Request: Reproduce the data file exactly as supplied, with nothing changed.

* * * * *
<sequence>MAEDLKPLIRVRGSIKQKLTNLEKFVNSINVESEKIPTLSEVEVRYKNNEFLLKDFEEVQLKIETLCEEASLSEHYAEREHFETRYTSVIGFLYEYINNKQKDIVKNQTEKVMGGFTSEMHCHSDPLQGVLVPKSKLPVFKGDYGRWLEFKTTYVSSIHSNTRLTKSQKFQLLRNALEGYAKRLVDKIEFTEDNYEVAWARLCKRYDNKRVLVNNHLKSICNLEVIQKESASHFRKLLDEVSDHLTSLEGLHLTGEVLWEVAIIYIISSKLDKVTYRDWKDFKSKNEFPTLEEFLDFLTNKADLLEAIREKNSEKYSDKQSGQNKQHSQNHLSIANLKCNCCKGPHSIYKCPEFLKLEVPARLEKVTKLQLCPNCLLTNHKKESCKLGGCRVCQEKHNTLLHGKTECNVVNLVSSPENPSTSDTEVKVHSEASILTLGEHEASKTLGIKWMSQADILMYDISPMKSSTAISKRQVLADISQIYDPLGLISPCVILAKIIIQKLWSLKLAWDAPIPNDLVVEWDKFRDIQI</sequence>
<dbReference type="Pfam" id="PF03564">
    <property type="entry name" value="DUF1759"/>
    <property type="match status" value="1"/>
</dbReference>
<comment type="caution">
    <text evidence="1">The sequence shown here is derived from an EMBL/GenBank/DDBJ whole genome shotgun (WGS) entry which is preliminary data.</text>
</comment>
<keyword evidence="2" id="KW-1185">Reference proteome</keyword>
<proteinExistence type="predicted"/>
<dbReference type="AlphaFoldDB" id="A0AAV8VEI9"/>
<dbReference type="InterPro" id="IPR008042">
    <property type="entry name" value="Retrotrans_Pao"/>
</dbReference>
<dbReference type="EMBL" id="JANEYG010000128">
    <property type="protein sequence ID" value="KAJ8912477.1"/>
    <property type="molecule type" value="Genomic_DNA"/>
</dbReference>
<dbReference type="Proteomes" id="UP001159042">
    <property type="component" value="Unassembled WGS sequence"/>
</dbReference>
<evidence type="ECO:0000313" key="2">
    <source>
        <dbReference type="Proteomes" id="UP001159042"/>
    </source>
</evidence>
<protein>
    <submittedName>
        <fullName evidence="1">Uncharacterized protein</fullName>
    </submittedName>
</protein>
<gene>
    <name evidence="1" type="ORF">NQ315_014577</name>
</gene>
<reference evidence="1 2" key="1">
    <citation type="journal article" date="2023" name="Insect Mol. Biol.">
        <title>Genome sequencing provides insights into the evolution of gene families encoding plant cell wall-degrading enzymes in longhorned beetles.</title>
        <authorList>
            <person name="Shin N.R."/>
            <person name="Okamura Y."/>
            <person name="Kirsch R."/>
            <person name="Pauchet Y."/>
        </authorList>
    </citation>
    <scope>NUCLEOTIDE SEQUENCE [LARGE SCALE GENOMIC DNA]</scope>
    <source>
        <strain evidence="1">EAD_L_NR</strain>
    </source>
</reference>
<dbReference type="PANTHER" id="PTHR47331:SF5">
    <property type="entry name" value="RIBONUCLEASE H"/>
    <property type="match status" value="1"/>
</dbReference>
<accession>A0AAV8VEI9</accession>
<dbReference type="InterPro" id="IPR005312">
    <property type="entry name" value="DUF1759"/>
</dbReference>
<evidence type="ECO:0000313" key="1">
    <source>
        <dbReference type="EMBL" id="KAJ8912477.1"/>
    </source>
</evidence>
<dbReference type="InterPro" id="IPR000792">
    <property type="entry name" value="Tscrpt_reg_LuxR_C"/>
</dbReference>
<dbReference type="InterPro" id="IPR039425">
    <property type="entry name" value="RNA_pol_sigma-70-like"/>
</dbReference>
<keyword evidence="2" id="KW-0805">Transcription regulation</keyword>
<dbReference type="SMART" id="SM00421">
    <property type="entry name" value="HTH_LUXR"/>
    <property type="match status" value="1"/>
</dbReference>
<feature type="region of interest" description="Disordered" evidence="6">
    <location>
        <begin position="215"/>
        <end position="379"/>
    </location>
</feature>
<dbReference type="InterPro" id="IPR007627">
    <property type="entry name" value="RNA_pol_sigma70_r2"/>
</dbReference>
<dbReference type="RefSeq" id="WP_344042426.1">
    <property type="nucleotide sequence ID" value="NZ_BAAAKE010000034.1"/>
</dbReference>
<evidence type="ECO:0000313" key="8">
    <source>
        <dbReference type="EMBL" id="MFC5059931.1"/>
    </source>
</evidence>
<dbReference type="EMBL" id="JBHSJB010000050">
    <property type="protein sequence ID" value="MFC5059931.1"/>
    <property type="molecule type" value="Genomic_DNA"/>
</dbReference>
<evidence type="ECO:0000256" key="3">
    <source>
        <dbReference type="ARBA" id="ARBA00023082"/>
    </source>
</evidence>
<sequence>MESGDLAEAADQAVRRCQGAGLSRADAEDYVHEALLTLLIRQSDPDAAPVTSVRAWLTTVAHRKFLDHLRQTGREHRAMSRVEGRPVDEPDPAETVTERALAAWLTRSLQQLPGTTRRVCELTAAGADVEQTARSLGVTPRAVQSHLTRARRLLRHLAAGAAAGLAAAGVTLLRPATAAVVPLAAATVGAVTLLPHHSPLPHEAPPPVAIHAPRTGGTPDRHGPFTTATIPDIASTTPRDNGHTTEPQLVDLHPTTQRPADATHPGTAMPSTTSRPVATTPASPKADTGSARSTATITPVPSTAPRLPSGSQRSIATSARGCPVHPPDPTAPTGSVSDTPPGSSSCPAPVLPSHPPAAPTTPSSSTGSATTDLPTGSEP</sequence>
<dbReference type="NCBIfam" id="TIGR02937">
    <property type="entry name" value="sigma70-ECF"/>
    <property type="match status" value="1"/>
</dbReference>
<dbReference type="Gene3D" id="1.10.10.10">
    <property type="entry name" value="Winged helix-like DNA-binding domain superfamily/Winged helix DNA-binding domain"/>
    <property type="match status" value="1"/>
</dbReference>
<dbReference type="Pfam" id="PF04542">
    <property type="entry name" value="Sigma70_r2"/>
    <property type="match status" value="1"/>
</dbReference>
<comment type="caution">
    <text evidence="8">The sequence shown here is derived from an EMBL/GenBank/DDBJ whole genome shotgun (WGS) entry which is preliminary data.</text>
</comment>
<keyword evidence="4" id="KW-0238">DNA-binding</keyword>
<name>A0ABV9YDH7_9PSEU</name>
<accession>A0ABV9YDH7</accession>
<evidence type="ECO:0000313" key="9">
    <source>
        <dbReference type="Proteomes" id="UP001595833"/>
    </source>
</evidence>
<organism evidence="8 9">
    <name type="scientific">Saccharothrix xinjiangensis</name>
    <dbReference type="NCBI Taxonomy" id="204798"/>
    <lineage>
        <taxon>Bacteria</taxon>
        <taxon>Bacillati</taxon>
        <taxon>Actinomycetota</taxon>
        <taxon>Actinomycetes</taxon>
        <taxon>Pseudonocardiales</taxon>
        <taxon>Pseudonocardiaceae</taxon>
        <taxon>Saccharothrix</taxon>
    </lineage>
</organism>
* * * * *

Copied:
<sequence>MAEDLKPLIRVRGSIKQKLTNLEKFVNSINVESEKIPTLSEVEVRYKNNEFLLKDFEEVQLKIETLCEEASLSEHYAEREHFETRYTSVIGFLYEYINNKQKDIVKNQTEKVMGGFTSEMHCHSDPLQGVLVPKSKLPVFKGDYGRWLEFKTTYVSSIHSNTRLTKSQKFQLLRNALEGYAKRLVDKIEFTEDNYEVAWARLCKRYDNKRVLVNNHLKSICNLEVIQKESASHFRKLLDEVSDHLTSLEGLHLTGEVLWEVAIIYIISSKLDKVTYRDWKDFKSKNEFPTLEEFLDFLTNKADLLEAIREKNSEKYSDKQSGQNKQHSQNHLSIANLKCNCCKGPHSIYKCPEFLKLEVPARLEKVTKLQLCPNCLLTNHKKESCKLGGCRVCQEKHNTLLHGKTECNVVNLVSSPENPSTSDTEVKVHSEASILTLGEHEASKTLGIKWMSQADILMYDISPMKSSTAISKRQVLADISQIYDPLGLISPCVILAKIIIQKLWSLKLAWDAPIPNDLVVEWDKFRDIQI</sequence>
<dbReference type="Pfam" id="PF03564">
    <property type="entry name" value="DUF1759"/>
    <property type="match status" value="1"/>
</dbReference>
<comment type="caution">
    <text evidence="1">The sequence shown here is derived from an EMBL/GenBank/DDBJ whole genome shotgun (WGS) entry which is preliminary data.</text>
</comment>
<keyword evidence="2" id="KW-1185">Reference proteome</keyword>
<proteinExistence type="predicted"/>
<dbReference type="AlphaFoldDB" id="A0AAV8VEI9"/>
<dbReference type="InterPro" id="IPR008042">
    <property type="entry name" value="Retrotrans_Pao"/>
</dbReference>
<dbReference type="EMBL" id="JANEYG010000128">
    <property type="protein sequence ID" value="KAJ8912477.1"/>
    <property type="molecule type" value="Genomic_DNA"/>
</dbReference>
<dbReference type="Proteomes" id="UP001159042">
    <property type="component" value="Unassembled WGS sequence"/>
</dbReference>
<evidence type="ECO:0000313" key="2">
    <source>
        <dbReference type="Proteomes" id="UP001159042"/>
    </source>
</evidence>
<protein>
    <submittedName>
        <fullName evidence="1">Uncharacterized protein</fullName>
    </submittedName>
</protein>
<gene>
    <name evidence="1" type="ORF">NQ315_014577</name>
</gene>
<reference evidence="1 2" key="1">
    <citation type="journal article" date="2023" name="Insect Mol. Biol.">
        <title>Genome sequencing provides insights into the evolution of gene families encoding plant cell wall-degrading enzymes in longhorned beetles.</title>
        <authorList>
            <person name="Shin N.R."/>
            <person name="Okamura Y."/>
            <person name="Kirsch R."/>
            <person name="Pauchet Y."/>
        </authorList>
    </citation>
    <scope>NUCLEOTIDE SEQUENCE [LARGE SCALE GENOMIC DNA]</scope>
    <source>
        <strain evidence="1">EAD_L_NR</strain>
    </source>
</reference>
<dbReference type="PANTHER" id="PTHR47331:SF5">
    <property type="entry name" value="RIBONUCLEASE H"/>
    <property type="match status" value="1"/>
</dbReference>
<accession>A0AAV8VEI9</accession>
<dbReference type="InterPro" id="IPR005312">
    <property type="entry name" value="DUF1759"/>
</dbReference>
<evidence type="ECO:0000313" key="1">
    <source>
        <dbReference type="EMBL" id="KAJ8912477.1"/>
    </source>
</evidence>
<dbReference type="InterPro" id="IPR000792">
    <property type="entry name" value="Tscrpt_reg_LuxR_C"/>
</dbReference>
<dbReference type="InterPro" id="IPR039425">
    <property type="entry name" value="RNA_pol_sigma-70-like"/>
</dbReference>
<keyword evidence="2" id="KW-0805">Transcription regulation</keyword>
<dbReference type="SMART" id="SM00421">
    <property type="entry name" value="HTH_LUXR"/>
    <property type="match status" value="1"/>
</dbReference>
<feature type="region of interest" description="Disordered" evidence="6">
    <location>
        <begin position="215"/>
        <end position="379"/>
    </location>
</feature>
<dbReference type="InterPro" id="IPR007627">
    <property type="entry name" value="RNA_pol_sigma70_r2"/>
</dbReference>
<dbReference type="RefSeq" id="WP_344042426.1">
    <property type="nucleotide sequence ID" value="NZ_BAAAKE010000034.1"/>
</dbReference>
<evidence type="ECO:0000313" key="8">
    <source>
        <dbReference type="EMBL" id="MFC5059931.1"/>
    </source>
</evidence>
<dbReference type="EMBL" id="JBHSJB010000050">
    <property type="protein sequence ID" value="MFC5059931.1"/>
    <property type="molecule type" value="Genomic_DNA"/>
</dbReference>
<evidence type="ECO:0000256" key="3">
    <source>
        <dbReference type="ARBA" id="ARBA00023082"/>
    </source>
</evidence>
<sequence>MESGDLAEAADQAVRRCQGAGLSRADAEDYVHEALLTLLIRQSDPDAAPVTSVRAWLTTVAHRKFLDHLRQTGREHRAMSRVEGRPVDEPDPAETVTERALAAWLTRSLQQLPGTTRRVCELTAAGADVEQTARSLGVTPRAVQSHLTRARRLLRHLAAGAAAGLAAAGVTLLRPATAAVVPLAAATVGAVTLLPHHSPLPHEAPPPVAIHAPRTGGTPDRHGPFTTATIPDIASTTPRDNGHTTEPQLVDLHPTTQRPADATHPGTAMPSTTSRPVATTPASPKADTGSARSTATITPVPSTAPRLPSGSQRSIATSARGCPVHPPDPTAPTGSVSDTPPGSSSCPAPVLPSHPPAAPTTPSSSTGSATTDLPTGSEP</sequence>
<dbReference type="NCBIfam" id="TIGR02937">
    <property type="entry name" value="sigma70-ECF"/>
    <property type="match status" value="1"/>
</dbReference>
<dbReference type="Gene3D" id="1.10.10.10">
    <property type="entry name" value="Winged helix-like DNA-binding domain superfamily/Winged helix DNA-binding domain"/>
    <property type="match status" value="1"/>
</dbReference>
<dbReference type="Pfam" id="PF04542">
    <property type="entry name" value="Sigma70_r2"/>
    <property type="match status" value="1"/>
</dbReference>
<comment type="caution">
    <text evidence="8">The sequence shown here is derived from an EMBL/GenBank/DDBJ whole genome shotgun (WGS) entry which is preliminary data.</text>
</comment>
<keyword evidence="4" id="KW-0238">DNA-binding</keyword>
<name>A0ABV9YDH7_9PSEU</name>
<accession>A0ABV9YDH7</accession>
<evidence type="ECO:0000313" key="9">
    <source>
        <dbReference type="Proteomes" id="UP001595833"/>
    </source>
</evidence>
<organism evidence="8 9">
    <name type="scientific">Saccharothrix xinjiangensis</name>
    <dbReference type="NCBI Taxonomy" id="204798"/>
    <lineage>
        <taxon>Bacteria</taxon>
        <taxon>Bacillati</taxon>
        <taxon>Actinomycetota</taxon>
        <taxon>Actinomycetes</taxon>
        <taxon>Pseudonocardiales</taxon>
        <taxon>Pseudonocardiaceae</taxon>
        <taxon>Saccharothrix</taxon>
    </lineage>
</organism>